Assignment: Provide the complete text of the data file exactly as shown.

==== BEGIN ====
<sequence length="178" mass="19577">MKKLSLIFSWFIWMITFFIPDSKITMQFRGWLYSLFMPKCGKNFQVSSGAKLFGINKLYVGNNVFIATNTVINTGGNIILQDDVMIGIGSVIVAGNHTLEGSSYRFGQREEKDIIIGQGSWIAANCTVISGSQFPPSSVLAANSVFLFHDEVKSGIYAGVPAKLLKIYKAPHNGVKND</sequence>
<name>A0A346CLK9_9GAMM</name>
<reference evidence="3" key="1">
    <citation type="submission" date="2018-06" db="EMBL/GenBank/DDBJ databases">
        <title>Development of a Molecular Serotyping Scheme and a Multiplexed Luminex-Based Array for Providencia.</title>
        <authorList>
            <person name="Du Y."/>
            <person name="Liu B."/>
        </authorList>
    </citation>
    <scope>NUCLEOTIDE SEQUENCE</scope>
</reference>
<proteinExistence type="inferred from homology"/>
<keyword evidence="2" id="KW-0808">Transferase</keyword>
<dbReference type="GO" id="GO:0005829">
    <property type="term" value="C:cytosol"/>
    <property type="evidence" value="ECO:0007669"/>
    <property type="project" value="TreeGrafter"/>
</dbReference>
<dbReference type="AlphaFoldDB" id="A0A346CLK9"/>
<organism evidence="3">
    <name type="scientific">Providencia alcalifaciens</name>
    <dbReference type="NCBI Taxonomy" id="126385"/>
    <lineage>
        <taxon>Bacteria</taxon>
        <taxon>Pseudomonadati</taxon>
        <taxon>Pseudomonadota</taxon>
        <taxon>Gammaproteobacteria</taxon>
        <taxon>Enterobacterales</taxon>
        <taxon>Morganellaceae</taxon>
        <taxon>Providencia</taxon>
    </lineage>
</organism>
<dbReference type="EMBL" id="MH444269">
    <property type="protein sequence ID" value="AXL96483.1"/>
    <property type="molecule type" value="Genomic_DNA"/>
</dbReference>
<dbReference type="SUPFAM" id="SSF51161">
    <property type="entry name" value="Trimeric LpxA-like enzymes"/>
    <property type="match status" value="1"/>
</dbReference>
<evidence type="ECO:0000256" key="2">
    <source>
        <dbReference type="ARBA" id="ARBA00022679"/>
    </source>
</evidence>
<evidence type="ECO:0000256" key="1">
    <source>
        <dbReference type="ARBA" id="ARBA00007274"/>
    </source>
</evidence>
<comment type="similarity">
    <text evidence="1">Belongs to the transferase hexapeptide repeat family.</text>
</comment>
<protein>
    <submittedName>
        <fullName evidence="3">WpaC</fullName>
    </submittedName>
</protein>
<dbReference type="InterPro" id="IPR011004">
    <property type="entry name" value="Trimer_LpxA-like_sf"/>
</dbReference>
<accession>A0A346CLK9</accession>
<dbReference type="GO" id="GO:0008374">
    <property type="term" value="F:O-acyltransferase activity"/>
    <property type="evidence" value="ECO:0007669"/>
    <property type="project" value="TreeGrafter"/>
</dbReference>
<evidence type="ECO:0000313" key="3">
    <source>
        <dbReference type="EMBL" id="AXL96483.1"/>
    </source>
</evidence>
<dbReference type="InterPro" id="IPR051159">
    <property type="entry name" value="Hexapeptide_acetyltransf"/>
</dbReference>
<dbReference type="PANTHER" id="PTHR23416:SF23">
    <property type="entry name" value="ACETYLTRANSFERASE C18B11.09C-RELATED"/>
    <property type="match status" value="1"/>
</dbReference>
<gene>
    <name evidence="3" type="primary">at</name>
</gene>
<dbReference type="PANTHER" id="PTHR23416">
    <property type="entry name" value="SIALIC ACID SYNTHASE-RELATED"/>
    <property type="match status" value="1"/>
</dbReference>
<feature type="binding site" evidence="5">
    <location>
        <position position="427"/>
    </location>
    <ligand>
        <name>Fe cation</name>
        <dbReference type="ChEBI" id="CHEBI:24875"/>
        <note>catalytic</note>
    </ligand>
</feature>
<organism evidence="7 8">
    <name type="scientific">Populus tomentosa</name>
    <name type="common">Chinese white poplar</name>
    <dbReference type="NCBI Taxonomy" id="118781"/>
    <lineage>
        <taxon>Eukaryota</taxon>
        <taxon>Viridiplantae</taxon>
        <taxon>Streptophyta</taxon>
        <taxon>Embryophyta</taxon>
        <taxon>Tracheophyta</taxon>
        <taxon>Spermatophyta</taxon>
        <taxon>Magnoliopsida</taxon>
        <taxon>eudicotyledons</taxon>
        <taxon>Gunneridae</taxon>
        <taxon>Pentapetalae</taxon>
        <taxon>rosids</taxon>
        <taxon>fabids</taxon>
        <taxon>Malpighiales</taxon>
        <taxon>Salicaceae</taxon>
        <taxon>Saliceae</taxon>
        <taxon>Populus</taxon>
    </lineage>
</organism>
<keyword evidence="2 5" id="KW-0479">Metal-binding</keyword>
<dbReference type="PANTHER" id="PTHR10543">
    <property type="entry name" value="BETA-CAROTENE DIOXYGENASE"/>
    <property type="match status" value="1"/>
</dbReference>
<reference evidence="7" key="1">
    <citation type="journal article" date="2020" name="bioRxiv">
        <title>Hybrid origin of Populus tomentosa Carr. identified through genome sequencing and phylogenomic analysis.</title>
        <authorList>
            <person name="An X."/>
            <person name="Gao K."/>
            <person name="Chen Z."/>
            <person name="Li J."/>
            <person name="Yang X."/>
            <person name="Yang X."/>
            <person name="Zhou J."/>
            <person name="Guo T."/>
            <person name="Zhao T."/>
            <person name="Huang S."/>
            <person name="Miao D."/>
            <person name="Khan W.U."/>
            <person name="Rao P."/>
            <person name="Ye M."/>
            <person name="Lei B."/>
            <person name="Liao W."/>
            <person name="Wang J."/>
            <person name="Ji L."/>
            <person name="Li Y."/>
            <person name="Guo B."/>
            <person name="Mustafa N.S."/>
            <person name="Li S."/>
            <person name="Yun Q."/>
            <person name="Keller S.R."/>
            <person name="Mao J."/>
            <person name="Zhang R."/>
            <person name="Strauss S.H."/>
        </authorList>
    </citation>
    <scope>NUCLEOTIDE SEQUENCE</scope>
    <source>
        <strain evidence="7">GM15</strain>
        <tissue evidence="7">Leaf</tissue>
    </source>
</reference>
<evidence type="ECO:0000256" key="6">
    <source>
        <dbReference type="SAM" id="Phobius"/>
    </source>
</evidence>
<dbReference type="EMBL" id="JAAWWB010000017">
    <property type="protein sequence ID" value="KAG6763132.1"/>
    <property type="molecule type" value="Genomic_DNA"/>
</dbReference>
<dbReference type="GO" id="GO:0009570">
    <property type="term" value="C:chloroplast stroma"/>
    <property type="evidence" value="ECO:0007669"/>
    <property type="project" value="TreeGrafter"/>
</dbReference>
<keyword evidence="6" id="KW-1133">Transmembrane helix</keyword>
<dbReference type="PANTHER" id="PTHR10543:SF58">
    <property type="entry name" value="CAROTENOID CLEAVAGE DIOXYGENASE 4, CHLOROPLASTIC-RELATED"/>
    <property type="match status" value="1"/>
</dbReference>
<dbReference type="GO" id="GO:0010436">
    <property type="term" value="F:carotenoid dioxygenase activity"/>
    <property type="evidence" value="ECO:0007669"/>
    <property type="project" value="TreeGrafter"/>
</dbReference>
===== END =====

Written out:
<sequence length="178" mass="19577">MKKLSLIFSWFIWMITFFIPDSKITMQFRGWLYSLFMPKCGKNFQVSSGAKLFGINKLYVGNNVFIATNTVINTGGNIILQDDVMIGIGSVIVAGNHTLEGSSYRFGQREEKDIIIGQGSWIAANCTVISGSQFPPSSVLAANSVFLFHDEVKSGIYAGVPAKLLKIYKAPHNGVKND</sequence>
<name>A0A346CLK9_9GAMM</name>
<reference evidence="3" key="1">
    <citation type="submission" date="2018-06" db="EMBL/GenBank/DDBJ databases">
        <title>Development of a Molecular Serotyping Scheme and a Multiplexed Luminex-Based Array for Providencia.</title>
        <authorList>
            <person name="Du Y."/>
            <person name="Liu B."/>
        </authorList>
    </citation>
    <scope>NUCLEOTIDE SEQUENCE</scope>
</reference>
<proteinExistence type="inferred from homology"/>
<keyword evidence="2" id="KW-0808">Transferase</keyword>
<dbReference type="GO" id="GO:0005829">
    <property type="term" value="C:cytosol"/>
    <property type="evidence" value="ECO:0007669"/>
    <property type="project" value="TreeGrafter"/>
</dbReference>
<dbReference type="AlphaFoldDB" id="A0A346CLK9"/>
<organism evidence="3">
    <name type="scientific">Providencia alcalifaciens</name>
    <dbReference type="NCBI Taxonomy" id="126385"/>
    <lineage>
        <taxon>Bacteria</taxon>
        <taxon>Pseudomonadati</taxon>
        <taxon>Pseudomonadota</taxon>
        <taxon>Gammaproteobacteria</taxon>
        <taxon>Enterobacterales</taxon>
        <taxon>Morganellaceae</taxon>
        <taxon>Providencia</taxon>
    </lineage>
</organism>
<dbReference type="EMBL" id="MH444269">
    <property type="protein sequence ID" value="AXL96483.1"/>
    <property type="molecule type" value="Genomic_DNA"/>
</dbReference>
<dbReference type="SUPFAM" id="SSF51161">
    <property type="entry name" value="Trimeric LpxA-like enzymes"/>
    <property type="match status" value="1"/>
</dbReference>
<evidence type="ECO:0000256" key="2">
    <source>
        <dbReference type="ARBA" id="ARBA00022679"/>
    </source>
</evidence>
<evidence type="ECO:0000256" key="1">
    <source>
        <dbReference type="ARBA" id="ARBA00007274"/>
    </source>
</evidence>
<comment type="similarity">
    <text evidence="1">Belongs to the transferase hexapeptide repeat family.</text>
</comment>
<protein>
    <submittedName>
        <fullName evidence="3">WpaC</fullName>
    </submittedName>
</protein>
<dbReference type="InterPro" id="IPR011004">
    <property type="entry name" value="Trimer_LpxA-like_sf"/>
</dbReference>
<accession>A0A346CLK9</accession>
<dbReference type="GO" id="GO:0008374">
    <property type="term" value="F:O-acyltransferase activity"/>
    <property type="evidence" value="ECO:0007669"/>
    <property type="project" value="TreeGrafter"/>
</dbReference>
<evidence type="ECO:0000313" key="3">
    <source>
        <dbReference type="EMBL" id="AXL96483.1"/>
    </source>
</evidence>
<dbReference type="InterPro" id="IPR051159">
    <property type="entry name" value="Hexapeptide_acetyltransf"/>
</dbReference>
<dbReference type="PANTHER" id="PTHR23416:SF23">
    <property type="entry name" value="ACETYLTRANSFERASE C18B11.09C-RELATED"/>
    <property type="match status" value="1"/>
</dbReference>
<gene>
    <name evidence="3" type="primary">at</name>
</gene>
<dbReference type="PANTHER" id="PTHR23416">
    <property type="entry name" value="SIALIC ACID SYNTHASE-RELATED"/>
    <property type="match status" value="1"/>
</dbReference>
<feature type="binding site" evidence="5">
    <location>
        <position position="427"/>
    </location>
    <ligand>
        <name>Fe cation</name>
        <dbReference type="ChEBI" id="CHEBI:24875"/>
        <note>catalytic</note>
    </ligand>
</feature>
<organism evidence="7 8">
    <name type="scientific">Populus tomentosa</name>
    <name type="common">Chinese white poplar</name>
    <dbReference type="NCBI Taxonomy" id="118781"/>
    <lineage>
        <taxon>Eukaryota</taxon>
        <taxon>Viridiplantae</taxon>
        <taxon>Streptophyta</taxon>
        <taxon>Embryophyta</taxon>
        <taxon>Tracheophyta</taxon>
        <taxon>Spermatophyta</taxon>
        <taxon>Magnoliopsida</taxon>
        <taxon>eudicotyledons</taxon>
        <taxon>Gunneridae</taxon>
        <taxon>Pentapetalae</taxon>
        <taxon>rosids</taxon>
        <taxon>fabids</taxon>
        <taxon>Malpighiales</taxon>
        <taxon>Salicaceae</taxon>
        <taxon>Saliceae</taxon>
        <taxon>Populus</taxon>
    </lineage>
</organism>
<keyword evidence="2 5" id="KW-0479">Metal-binding</keyword>
<dbReference type="PANTHER" id="PTHR10543">
    <property type="entry name" value="BETA-CAROTENE DIOXYGENASE"/>
    <property type="match status" value="1"/>
</dbReference>
<reference evidence="7" key="1">
    <citation type="journal article" date="2020" name="bioRxiv">
        <title>Hybrid origin of Populus tomentosa Carr. identified through genome sequencing and phylogenomic analysis.</title>
        <authorList>
            <person name="An X."/>
            <person name="Gao K."/>
            <person name="Chen Z."/>
            <person name="Li J."/>
            <person name="Yang X."/>
            <person name="Yang X."/>
            <person name="Zhou J."/>
            <person name="Guo T."/>
            <person name="Zhao T."/>
            <person name="Huang S."/>
            <person name="Miao D."/>
            <person name="Khan W.U."/>
            <person name="Rao P."/>
            <person name="Ye M."/>
            <person name="Lei B."/>
            <person name="Liao W."/>
            <person name="Wang J."/>
            <person name="Ji L."/>
            <person name="Li Y."/>
            <person name="Guo B."/>
            <person name="Mustafa N.S."/>
            <person name="Li S."/>
            <person name="Yun Q."/>
            <person name="Keller S.R."/>
            <person name="Mao J."/>
            <person name="Zhang R."/>
            <person name="Strauss S.H."/>
        </authorList>
    </citation>
    <scope>NUCLEOTIDE SEQUENCE</scope>
    <source>
        <strain evidence="7">GM15</strain>
        <tissue evidence="7">Leaf</tissue>
    </source>
</reference>
<evidence type="ECO:0000256" key="6">
    <source>
        <dbReference type="SAM" id="Phobius"/>
    </source>
</evidence>
<dbReference type="EMBL" id="JAAWWB010000017">
    <property type="protein sequence ID" value="KAG6763132.1"/>
    <property type="molecule type" value="Genomic_DNA"/>
</dbReference>
<dbReference type="GO" id="GO:0009570">
    <property type="term" value="C:chloroplast stroma"/>
    <property type="evidence" value="ECO:0007669"/>
    <property type="project" value="TreeGrafter"/>
</dbReference>
<keyword evidence="6" id="KW-1133">Transmembrane helix</keyword>
<dbReference type="PANTHER" id="PTHR10543:SF58">
    <property type="entry name" value="CAROTENOID CLEAVAGE DIOXYGENASE 4, CHLOROPLASTIC-RELATED"/>
    <property type="match status" value="1"/>
</dbReference>
<dbReference type="GO" id="GO:0010436">
    <property type="term" value="F:carotenoid dioxygenase activity"/>
    <property type="evidence" value="ECO:0007669"/>
    <property type="project" value="TreeGrafter"/>
</dbReference>